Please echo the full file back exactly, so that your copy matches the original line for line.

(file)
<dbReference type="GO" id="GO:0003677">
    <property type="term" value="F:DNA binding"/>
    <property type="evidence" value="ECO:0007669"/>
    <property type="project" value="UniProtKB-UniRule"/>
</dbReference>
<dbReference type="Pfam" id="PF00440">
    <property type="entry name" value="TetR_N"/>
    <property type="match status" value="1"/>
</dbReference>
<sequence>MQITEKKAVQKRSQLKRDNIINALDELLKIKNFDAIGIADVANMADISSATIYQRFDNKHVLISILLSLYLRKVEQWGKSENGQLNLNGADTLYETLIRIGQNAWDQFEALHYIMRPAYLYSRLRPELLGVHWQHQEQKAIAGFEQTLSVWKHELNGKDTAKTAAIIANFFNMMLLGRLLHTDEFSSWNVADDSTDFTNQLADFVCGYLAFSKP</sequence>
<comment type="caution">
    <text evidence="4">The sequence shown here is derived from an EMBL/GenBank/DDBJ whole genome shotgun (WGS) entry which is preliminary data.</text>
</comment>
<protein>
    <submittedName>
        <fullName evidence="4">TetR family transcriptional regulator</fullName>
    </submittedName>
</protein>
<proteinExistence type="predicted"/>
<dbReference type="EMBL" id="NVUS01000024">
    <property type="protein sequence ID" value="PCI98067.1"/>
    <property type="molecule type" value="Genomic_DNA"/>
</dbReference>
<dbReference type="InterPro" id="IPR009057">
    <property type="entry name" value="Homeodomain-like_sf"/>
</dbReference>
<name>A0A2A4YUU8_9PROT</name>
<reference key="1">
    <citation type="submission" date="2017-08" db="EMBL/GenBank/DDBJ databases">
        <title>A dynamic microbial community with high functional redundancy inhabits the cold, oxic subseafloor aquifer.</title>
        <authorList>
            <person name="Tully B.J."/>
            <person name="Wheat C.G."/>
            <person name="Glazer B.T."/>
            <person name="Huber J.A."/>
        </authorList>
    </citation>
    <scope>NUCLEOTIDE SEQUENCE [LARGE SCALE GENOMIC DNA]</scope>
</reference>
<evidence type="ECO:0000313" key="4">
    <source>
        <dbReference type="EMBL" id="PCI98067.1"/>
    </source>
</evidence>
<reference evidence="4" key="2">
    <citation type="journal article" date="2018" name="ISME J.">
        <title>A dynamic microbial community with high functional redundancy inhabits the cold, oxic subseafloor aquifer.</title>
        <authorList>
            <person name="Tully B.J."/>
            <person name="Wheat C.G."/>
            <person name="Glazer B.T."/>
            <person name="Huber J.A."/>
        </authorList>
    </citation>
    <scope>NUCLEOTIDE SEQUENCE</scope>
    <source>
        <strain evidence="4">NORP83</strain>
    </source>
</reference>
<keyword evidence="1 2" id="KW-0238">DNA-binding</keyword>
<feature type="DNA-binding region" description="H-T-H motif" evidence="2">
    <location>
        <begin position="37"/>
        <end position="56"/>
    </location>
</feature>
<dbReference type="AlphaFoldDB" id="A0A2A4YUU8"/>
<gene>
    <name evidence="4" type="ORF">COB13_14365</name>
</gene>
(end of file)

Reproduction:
<dbReference type="GO" id="GO:0003677">
    <property type="term" value="F:DNA binding"/>
    <property type="evidence" value="ECO:0007669"/>
    <property type="project" value="UniProtKB-UniRule"/>
</dbReference>
<dbReference type="Pfam" id="PF00440">
    <property type="entry name" value="TetR_N"/>
    <property type="match status" value="1"/>
</dbReference>
<sequence>MQITEKKAVQKRSQLKRDNIINALDELLKIKNFDAIGIADVANMADISSATIYQRFDNKHVLISILLSLYLRKVEQWGKSENGQLNLNGADTLYETLIRIGQNAWDQFEALHYIMRPAYLYSRLRPELLGVHWQHQEQKAIAGFEQTLSVWKHELNGKDTAKTAAIIANFFNMMLLGRLLHTDEFSSWNVADDSTDFTNQLADFVCGYLAFSKP</sequence>
<comment type="caution">
    <text evidence="4">The sequence shown here is derived from an EMBL/GenBank/DDBJ whole genome shotgun (WGS) entry which is preliminary data.</text>
</comment>
<protein>
    <submittedName>
        <fullName evidence="4">TetR family transcriptional regulator</fullName>
    </submittedName>
</protein>
<proteinExistence type="predicted"/>
<dbReference type="EMBL" id="NVUS01000024">
    <property type="protein sequence ID" value="PCI98067.1"/>
    <property type="molecule type" value="Genomic_DNA"/>
</dbReference>
<dbReference type="InterPro" id="IPR009057">
    <property type="entry name" value="Homeodomain-like_sf"/>
</dbReference>
<name>A0A2A4YUU8_9PROT</name>
<reference key="1">
    <citation type="submission" date="2017-08" db="EMBL/GenBank/DDBJ databases">
        <title>A dynamic microbial community with high functional redundancy inhabits the cold, oxic subseafloor aquifer.</title>
        <authorList>
            <person name="Tully B.J."/>
            <person name="Wheat C.G."/>
            <person name="Glazer B.T."/>
            <person name="Huber J.A."/>
        </authorList>
    </citation>
    <scope>NUCLEOTIDE SEQUENCE [LARGE SCALE GENOMIC DNA]</scope>
</reference>
<evidence type="ECO:0000313" key="4">
    <source>
        <dbReference type="EMBL" id="PCI98067.1"/>
    </source>
</evidence>
<reference evidence="4" key="2">
    <citation type="journal article" date="2018" name="ISME J.">
        <title>A dynamic microbial community with high functional redundancy inhabits the cold, oxic subseafloor aquifer.</title>
        <authorList>
            <person name="Tully B.J."/>
            <person name="Wheat C.G."/>
            <person name="Glazer B.T."/>
            <person name="Huber J.A."/>
        </authorList>
    </citation>
    <scope>NUCLEOTIDE SEQUENCE</scope>
    <source>
        <strain evidence="4">NORP83</strain>
    </source>
</reference>
<keyword evidence="1 2" id="KW-0238">DNA-binding</keyword>
<feature type="DNA-binding region" description="H-T-H motif" evidence="2">
    <location>
        <begin position="37"/>
        <end position="56"/>
    </location>
</feature>
<dbReference type="AlphaFoldDB" id="A0A2A4YUU8"/>
<gene>
    <name evidence="4" type="ORF">COB13_14365</name>
</gene>